Evaporative Dry Eye 2018-03-27T14:01:10+00:00

Evaporative Dry Eye

Dry eye disease, also called keratoconjunctivitis sicca, affects more than 100 million people worldwide. Common symptoms of dry eye include dryness, grittiness, soreness, irritation, burning, watering, sensitivity to light and eye fatigue. These symptoms can significantly diminish the quality of life by hindering daily activities such as reading, computer usage, contact lens wear, enjoying outdoor activities, or working in an air conditioned environment. Many dry eye patients complain that those symptoms worsen throughout the day. The symptoms of dry eye disease are one of the most common reasons people visit the eye doctor. If left untreated, this condition can lead to pain, corneal scarring, and some loss of vision.

There are two predominant forms of dry eye – aqueous deficient and evaporative. Both forms are related to deficiencies in the tear film that covers the exposed portion of the eye, most importantly the cornea. A healthy tear film consists of three layers. The inner layer is primarily made up of mucin, which provides lubrication. The middle layer is the aqueous layer made up of tear fluids. The outer layer is made up of an oil or lipid that provides lubrication for the lids and also keeps the aqueous layer from evaporating.

The aqueous deficient form is caused by a lack of sufficient tear production. This can be treated by drugs (such as cyclosporine or Restasis) which increase tear production. It can also be treated by punctal plugs or cauterization, both of which seal off the tear ducts and thereby reduce drainage of tear fluid from the eye.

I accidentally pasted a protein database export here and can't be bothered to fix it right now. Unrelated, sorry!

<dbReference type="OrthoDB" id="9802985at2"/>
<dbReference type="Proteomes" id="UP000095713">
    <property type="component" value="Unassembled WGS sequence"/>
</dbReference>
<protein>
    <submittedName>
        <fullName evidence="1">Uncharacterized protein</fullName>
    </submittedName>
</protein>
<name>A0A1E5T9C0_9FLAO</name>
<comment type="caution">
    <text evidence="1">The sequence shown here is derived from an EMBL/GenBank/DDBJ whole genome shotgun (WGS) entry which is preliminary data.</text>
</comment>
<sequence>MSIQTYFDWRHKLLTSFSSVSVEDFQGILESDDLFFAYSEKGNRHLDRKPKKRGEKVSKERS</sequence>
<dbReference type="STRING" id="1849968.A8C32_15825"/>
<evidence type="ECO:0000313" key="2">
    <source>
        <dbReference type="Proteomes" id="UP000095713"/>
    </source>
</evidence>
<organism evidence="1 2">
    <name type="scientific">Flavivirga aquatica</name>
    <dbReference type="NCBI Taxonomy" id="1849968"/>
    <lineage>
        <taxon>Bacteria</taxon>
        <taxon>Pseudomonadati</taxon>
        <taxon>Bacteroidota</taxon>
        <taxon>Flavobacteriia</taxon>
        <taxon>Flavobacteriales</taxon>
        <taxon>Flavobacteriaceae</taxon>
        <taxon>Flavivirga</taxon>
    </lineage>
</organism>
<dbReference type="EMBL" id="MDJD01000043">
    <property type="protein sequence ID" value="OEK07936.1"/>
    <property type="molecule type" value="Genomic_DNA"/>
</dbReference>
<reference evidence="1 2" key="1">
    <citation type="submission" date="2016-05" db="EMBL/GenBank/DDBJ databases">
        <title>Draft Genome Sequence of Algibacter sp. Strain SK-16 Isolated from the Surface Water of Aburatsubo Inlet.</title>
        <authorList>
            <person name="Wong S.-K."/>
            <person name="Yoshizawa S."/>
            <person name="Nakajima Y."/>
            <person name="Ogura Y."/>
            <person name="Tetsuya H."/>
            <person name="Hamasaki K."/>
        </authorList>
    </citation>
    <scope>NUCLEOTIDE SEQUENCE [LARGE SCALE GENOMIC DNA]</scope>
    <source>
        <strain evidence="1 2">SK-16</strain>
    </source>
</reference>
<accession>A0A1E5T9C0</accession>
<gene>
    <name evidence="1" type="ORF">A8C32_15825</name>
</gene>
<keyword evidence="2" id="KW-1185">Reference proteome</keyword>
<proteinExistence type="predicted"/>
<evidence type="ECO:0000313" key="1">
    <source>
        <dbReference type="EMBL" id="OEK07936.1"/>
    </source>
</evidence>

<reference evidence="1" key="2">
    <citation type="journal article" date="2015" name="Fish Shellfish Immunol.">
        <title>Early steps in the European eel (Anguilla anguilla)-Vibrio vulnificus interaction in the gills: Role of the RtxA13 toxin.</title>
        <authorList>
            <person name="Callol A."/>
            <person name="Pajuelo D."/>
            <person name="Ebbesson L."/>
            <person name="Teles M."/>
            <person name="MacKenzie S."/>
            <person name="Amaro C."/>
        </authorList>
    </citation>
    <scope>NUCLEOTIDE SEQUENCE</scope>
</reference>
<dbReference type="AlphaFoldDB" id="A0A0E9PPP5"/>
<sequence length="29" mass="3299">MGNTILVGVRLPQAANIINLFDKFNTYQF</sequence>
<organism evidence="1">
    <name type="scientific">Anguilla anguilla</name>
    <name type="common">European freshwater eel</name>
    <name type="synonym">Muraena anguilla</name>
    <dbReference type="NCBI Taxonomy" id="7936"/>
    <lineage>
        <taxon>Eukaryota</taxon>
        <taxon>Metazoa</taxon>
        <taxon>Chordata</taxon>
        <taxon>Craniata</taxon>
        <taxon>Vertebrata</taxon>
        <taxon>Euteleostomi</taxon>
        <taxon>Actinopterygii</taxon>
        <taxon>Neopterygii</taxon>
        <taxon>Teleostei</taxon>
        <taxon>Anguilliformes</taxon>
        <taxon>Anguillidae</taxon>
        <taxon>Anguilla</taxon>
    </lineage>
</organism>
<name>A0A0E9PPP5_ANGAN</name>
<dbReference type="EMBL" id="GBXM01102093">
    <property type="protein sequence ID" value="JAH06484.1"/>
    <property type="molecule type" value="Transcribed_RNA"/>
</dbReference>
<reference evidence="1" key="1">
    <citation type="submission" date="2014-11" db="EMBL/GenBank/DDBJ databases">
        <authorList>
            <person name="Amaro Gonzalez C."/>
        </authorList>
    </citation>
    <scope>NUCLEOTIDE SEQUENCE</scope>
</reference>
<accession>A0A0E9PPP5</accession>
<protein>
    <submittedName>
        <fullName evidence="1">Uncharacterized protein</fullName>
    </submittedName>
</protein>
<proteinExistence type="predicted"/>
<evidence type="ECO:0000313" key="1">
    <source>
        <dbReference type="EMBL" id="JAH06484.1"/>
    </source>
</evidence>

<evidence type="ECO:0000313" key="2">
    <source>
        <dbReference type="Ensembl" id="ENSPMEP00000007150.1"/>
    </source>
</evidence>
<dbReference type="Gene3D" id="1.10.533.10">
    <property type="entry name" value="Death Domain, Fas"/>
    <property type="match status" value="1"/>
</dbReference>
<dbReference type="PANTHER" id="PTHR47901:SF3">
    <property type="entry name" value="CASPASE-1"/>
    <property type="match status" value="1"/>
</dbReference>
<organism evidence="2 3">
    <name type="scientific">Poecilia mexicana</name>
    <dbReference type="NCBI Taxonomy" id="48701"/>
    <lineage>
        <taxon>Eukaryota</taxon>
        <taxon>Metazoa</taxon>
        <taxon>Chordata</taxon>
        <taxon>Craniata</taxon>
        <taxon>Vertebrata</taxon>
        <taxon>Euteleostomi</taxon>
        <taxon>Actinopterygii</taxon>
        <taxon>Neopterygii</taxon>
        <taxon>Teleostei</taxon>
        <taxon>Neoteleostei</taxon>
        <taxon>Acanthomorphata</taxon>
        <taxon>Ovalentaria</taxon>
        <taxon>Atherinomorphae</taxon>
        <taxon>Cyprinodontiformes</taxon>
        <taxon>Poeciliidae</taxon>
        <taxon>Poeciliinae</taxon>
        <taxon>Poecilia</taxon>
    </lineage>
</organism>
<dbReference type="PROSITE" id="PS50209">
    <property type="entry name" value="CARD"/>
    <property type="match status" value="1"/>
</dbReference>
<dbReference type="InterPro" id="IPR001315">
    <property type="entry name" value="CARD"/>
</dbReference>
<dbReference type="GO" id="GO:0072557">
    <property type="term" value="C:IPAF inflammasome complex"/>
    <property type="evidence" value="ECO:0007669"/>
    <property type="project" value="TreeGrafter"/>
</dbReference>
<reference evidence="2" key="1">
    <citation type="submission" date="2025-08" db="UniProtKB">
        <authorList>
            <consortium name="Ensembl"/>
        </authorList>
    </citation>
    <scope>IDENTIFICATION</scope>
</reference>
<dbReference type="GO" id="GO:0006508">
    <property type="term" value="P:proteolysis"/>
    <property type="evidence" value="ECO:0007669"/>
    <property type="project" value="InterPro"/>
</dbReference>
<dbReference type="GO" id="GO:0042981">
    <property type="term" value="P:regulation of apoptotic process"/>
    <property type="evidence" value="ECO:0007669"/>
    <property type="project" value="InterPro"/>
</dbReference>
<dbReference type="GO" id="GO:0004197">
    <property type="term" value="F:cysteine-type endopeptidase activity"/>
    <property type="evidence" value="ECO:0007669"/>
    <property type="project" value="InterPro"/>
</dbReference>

NORMAL EYELID ANATOMY

HEALTHY MEIBOMIAN GLAND

PARTIALLY BLOCKED GLANDS,
WITH THICKENED SECRETIONS

The evaporative form of dry eye is more prevalent, and is thought to account for 65 – 85% of all dry eye occurrences. Of patients suffering from evaporative dry eye (EDE), it is believed that up to 86% of those have meibomian gland dysfunction (MGD). Meibomian glands are tiny lipid-producing glands that line the upper and lower eyelids. There are typically about twenty-five in the lower lid and up to fifty in the upper lid. These glands are responsible for producing a lipid commonly referred to as “meibum”, which is the main component of the outer layer of the tear film. When the meibomian glands do not produce enough meibum, the tear film breaks down quickly, allowing the aqueous middle layer to evaporate. When this occurs, patients typically feel a burning or gritty sensation, caused by exposure of the delicate corneal tissues to the atmosphere.

It is not yet clearly understood what causes MGD, but the progression of the condition typically starts with a thickening of the meibum and an increased sloughing of cells within the glands, leading to reduced meibum secretion and eventually blocked ducts. Once the glands reduce their meibum secretion and patients begin to feel the irritation associated with EDE, this can lead to inflammation of the eyelids, which further constricts the outlet ducts of the meibomian glands and increasingly restricts meibum secretion. In some patients, bacteria commonly found on the skin, which normally are kept away from the surface of the eye and eyelids by a healthy tear film, proliferate along the lid margins. These bacteria release byproducts which have irritating effects on the eye, resulting in increased inflammation. This inflammation can lead to additional constriction of the meibomian glands, which further degrades the tear film causing more inflammation, and so on.

When the eyelids become chronically inflamed, the patient is said to have blepharitis (which literally means inflammation of the eyelids). There are several forms of blepharitis – anterior and posterior. Anterior blepharitis is generally associated with inflammation resulting from skin disorders caused by bacteria, parasites or allergic reactions, and is usually accompanied by flaking and scaling (sometimes called seborrheic blepharitis). This form can often be treated with lid hygiene, including soaps, shampoos and topical antibiotics. Posterior blepharitis refers to inflammation resulting from meibomian gland dysfunction, as described above. Patients often have a mix of anterior and posterior blepharitis.